Childhood Drowning: Danger & Prevention

The first comprehensive national study on drowning in children published in the Malaysian Journal of Paediatrics and Child Health (MJPCH), compiled statistics from 2000-2007. The study concluded that around 600-700 people die of drowning every year in Malaysia. Of those, 250-300 (44.5%) were children under the age of 18. Similarly, the national average drowning fatality rate in children is 3.05 per 100,000, which is quite low when compared to the recorded 13.9 for low and middle income countries in the Western-Pacific region. Despite that, drowning is still a major cause of death in children between the ages of 1 to 18, second only to road accident-related fatalities. The precautions taken to keep your child safe from drowning may evolve as your child grows older, more agile and independent.

Did you know?

Drowning can happen very quickly and in less than 6 cm of water. Left unsupervised, filled bathtubs, swimming pools, wading pools, hot tubs, and even buckets of water and sinks can be potentially lethal.

Babies and Infants

Children between birth and 1 year of age are not normally susceptible to drowning since they rely heavily on their parents and are dependent upon them for most of their routine. However, there have been cases where babies have drowned (especially during baths) because they were left briefly unattended by parents or caregivers while transiently distracted by a short phone call or going to get a towel.

  • Never leave a baby unattended in the bath. If you must answer the telephone or door, don’t rely on an older sibling to watch the baby; wrap your baby in a towel and bring him or her with you.
  • Never use a bathtub seat or supporting ring without constant adult supervision. The seat can overturn or a baby may slip out into the water.
  • Never leave a bathtub, pail, or other water-filled containers with any amount of water unattended.


Toddlers and Preschoolers

Children within this age group have the necessary physical ability to reach further, move faster and open knobs or simple locks. With this newfound skill comes increased risk of injury.

Inflatable flotation devices such as vests, water wings, rafts, and tubes can give a false sense of security in the pool. Never use these as a substitute for constant adult supervision.

  • Install a toilet-lid locking device and keep bathroom doors closed at all times. (Or you may want to install a doorknob cover or lock).
  • Remove toys from the pool when kids are finished swimming to prevent them from trying to recover them when unsupervised.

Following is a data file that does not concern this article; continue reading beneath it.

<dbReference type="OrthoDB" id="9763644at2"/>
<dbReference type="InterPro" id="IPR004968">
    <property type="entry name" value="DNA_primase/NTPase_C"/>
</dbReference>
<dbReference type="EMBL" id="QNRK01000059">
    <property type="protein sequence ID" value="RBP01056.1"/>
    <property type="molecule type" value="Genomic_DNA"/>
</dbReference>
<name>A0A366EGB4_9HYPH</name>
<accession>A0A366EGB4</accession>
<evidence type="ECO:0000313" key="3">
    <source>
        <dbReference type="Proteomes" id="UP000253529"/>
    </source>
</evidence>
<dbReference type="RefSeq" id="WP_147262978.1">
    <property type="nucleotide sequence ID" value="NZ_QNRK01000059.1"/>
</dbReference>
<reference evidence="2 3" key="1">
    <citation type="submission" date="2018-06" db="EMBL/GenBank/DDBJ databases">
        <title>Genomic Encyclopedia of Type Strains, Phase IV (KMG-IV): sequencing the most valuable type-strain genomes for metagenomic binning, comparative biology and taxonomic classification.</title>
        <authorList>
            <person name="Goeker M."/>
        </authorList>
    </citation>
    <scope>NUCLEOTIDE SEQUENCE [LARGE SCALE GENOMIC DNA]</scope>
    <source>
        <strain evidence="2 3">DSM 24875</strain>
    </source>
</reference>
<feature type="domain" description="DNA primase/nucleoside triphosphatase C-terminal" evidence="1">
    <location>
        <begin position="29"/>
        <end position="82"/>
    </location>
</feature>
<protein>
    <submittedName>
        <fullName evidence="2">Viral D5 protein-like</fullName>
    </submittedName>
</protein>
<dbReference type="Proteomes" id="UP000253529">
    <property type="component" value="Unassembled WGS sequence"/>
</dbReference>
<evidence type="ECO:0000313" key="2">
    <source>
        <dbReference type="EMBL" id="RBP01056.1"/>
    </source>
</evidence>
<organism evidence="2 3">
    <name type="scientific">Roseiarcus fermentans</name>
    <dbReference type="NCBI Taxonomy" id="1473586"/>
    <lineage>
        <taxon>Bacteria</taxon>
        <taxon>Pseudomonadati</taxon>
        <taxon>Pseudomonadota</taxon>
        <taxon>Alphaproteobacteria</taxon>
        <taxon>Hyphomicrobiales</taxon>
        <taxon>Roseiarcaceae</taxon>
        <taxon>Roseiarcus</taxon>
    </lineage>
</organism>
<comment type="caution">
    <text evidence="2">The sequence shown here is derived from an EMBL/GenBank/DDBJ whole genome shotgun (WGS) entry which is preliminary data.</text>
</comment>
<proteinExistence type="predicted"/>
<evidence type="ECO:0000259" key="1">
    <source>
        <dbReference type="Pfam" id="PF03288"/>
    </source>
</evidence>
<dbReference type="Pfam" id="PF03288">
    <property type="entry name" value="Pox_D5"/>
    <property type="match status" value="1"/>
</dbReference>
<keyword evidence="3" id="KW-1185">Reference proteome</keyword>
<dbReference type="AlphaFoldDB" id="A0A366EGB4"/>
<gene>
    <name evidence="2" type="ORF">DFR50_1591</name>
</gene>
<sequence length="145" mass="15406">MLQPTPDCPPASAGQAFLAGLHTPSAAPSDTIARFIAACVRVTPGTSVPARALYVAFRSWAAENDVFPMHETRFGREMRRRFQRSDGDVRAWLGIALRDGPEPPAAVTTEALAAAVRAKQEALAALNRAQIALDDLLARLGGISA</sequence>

• Dump out all water from a wading pool when you’re finished using it. If you have a permanent pool, make sure it’s properly fenced.
  • Beware of common condominium swimming pools – always watch out for unsupervised children around these pools.
  • Most children can learn to swim at about age 5 – but swimming lessons won’t necessarily prevent a child from drowning, adult supervision is still required.

School-aged and Teenagers

Drowning is most prevalent in those between the ages of 10-14 and boys are 3-4 times more likely to drown than girls. Reported cases occur mainly at sea, ponds or rivers.

At public beaches, swim only in areas set aside for swimming. Don’t allow children to swim in drainage ditches, water treatment plants, water processing pools or other public water-filled areas not intended for swimming – teach them about the dangers.

  • Don’t allow children to play near or sit on pool or hot tub drains. Body parts and hair can become entrapped by the strong suction.
  • Never let your child dive into unfamiliar waters.
  • Enrol your child in a lifesaver programme where they can learn and familiarize themselves with water safety through practical training.
  • River and sea currents are not visible below the seemingly calm-looking surface, children, even adults, often make the mistake of underestimating nature – educate your child and yourself on water safety.
  • Make sure your child does not play in water during floods or similar disasters. Always keep a watchful eye on your family and be prepared in case of emergency.

Even the most vigilant of parents cannot ensure a child remains accident-free all of the time, there’s always a possibility that it can happen when we least expect. Take the initiative to learn child cardiopulmonary resuscitation (CPR) and have medical emergency contacts (i.e. ambulance, doctor, or fire department) on speed dial and be ready to act. A little knowledge and know-how may save your child’s life or that of another’s.

An educational contribution by Malaysian Paediatric Association.

Subscribe to our parenting newsletter.